games may enhance the perceived mutual awareness when the game streamer acknowledges the presence of viewers and/or mention them while broadcasting their show. Unlike traditional celebrities, YouTubers and other live-streamers are empowered to speak with their audiences directly in real-time (Hou, 2019), and this allows for more effective interactivity. Thus, viewing live-streaming games facilitates the development of PSR more than watching other types of content in digital media.

* Emotional connectedness is a psychological state in which users feel they are emotionally connected with other viewers as well as with the streamer of a live-streaming show. The feeling of emotional connectedness comes from the nature of fast-moving live chats with other users who respond to each other’s comments and questions—some of these chats include earnest comments for the streamer. When viewers are situated in the fast-moving live chat environment, they may experience the phenomenon of immersion, or a “mental sensation of engagement” (Shin, 2019, p. 1214) momentarily, which drives them to be actively engaged with others.
Another type of emotional engagement is established through emotional expressions using the so-called emotes, which are used to call for instantaneous emotional reactions, such as surprise, excitement, joy, happiness, or sadness in the streamer and other users. Live streamers also use various techniques (e.g., have bots automatically answer viewers’ questions) to give the impressions that they are responding to their fans’ questions and comments. One of the essential user experiences in viewing a live-streaming game is the sense of emotional connectedness that the user feels while reading and responding to other users’ comments. Viewers of media content develop a sense of emotional connectedness not only with the performers (Russell, Norman, &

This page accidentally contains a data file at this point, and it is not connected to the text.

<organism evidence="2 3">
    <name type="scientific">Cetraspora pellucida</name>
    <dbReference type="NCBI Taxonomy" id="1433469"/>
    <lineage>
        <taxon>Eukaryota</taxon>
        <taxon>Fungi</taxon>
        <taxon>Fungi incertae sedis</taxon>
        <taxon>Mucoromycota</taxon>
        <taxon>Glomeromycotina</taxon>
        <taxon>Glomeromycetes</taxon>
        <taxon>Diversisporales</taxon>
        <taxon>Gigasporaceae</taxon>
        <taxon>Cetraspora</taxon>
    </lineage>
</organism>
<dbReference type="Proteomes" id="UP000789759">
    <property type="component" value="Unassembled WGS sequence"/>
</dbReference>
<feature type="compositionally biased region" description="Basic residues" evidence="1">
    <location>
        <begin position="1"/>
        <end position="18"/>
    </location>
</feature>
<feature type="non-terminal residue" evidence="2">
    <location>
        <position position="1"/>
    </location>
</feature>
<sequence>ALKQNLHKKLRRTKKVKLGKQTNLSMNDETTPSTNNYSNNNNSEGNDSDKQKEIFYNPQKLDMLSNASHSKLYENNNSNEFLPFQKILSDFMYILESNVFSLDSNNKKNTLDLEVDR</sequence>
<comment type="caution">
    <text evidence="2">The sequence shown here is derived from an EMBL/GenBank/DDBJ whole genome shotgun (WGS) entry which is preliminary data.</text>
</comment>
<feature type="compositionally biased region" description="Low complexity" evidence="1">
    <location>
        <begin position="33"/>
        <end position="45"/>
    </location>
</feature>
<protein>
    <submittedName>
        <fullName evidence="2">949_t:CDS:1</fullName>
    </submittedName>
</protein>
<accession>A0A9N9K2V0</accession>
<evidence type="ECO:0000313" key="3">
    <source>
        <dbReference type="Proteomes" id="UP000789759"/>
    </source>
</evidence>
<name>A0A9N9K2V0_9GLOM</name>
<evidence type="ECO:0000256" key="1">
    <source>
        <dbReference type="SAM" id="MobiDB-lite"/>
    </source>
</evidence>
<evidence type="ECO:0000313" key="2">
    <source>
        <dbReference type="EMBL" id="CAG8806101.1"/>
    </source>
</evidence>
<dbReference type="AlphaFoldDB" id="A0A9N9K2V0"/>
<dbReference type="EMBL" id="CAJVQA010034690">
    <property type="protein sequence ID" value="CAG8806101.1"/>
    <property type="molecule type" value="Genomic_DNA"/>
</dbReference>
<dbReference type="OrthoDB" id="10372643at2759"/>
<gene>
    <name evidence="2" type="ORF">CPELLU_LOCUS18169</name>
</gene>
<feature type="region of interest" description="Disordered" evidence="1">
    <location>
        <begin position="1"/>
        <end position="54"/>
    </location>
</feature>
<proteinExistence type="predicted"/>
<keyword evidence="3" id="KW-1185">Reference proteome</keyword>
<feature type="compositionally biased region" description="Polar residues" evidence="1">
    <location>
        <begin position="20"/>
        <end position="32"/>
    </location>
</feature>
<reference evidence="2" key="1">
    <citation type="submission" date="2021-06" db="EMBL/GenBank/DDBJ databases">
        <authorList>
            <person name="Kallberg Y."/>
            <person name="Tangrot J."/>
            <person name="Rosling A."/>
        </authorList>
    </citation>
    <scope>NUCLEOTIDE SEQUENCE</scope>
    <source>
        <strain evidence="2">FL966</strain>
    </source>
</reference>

Heckler, 2004) but also other viewers who are participating in real-time conversations (Guo, 2018; Hilvert-Bruce et al., 2018; Lim et al., 2015; Shin, 2016). Shin’s (2016) research suggests that viewers who experience a high level of emotional engagement with other viewers, as well as the performer, are more likely to develop a rich PSR with the performer.

Giles’s (2002) conceptual model of the development of PSR clearly explains the role of other users in the PSR process. Giles suggests that other users’ comments continuously update a viewer’s judgments about a media character or a performer during the viewing, which influences the development of PSR with the media character or the performer. A viewer’s ability to understand the emotional reactions of others is also strongly linked to PSR (Davis, Hull, Young, & Warren, 1987). Therefore, if users feel more emotional engagement with other users and the streamer, they will have a stronger sense of PSR with the streamer. Thus,
we propose the following hypothesis:
H2. Emotional engagement has a positive effect on PSR.

About Luke Ford

I've written five books (see My work has been covered in the New York Times, the Los Angeles Times, and on 60 Minutes. I teach Alexander Technique in Beverly Hills (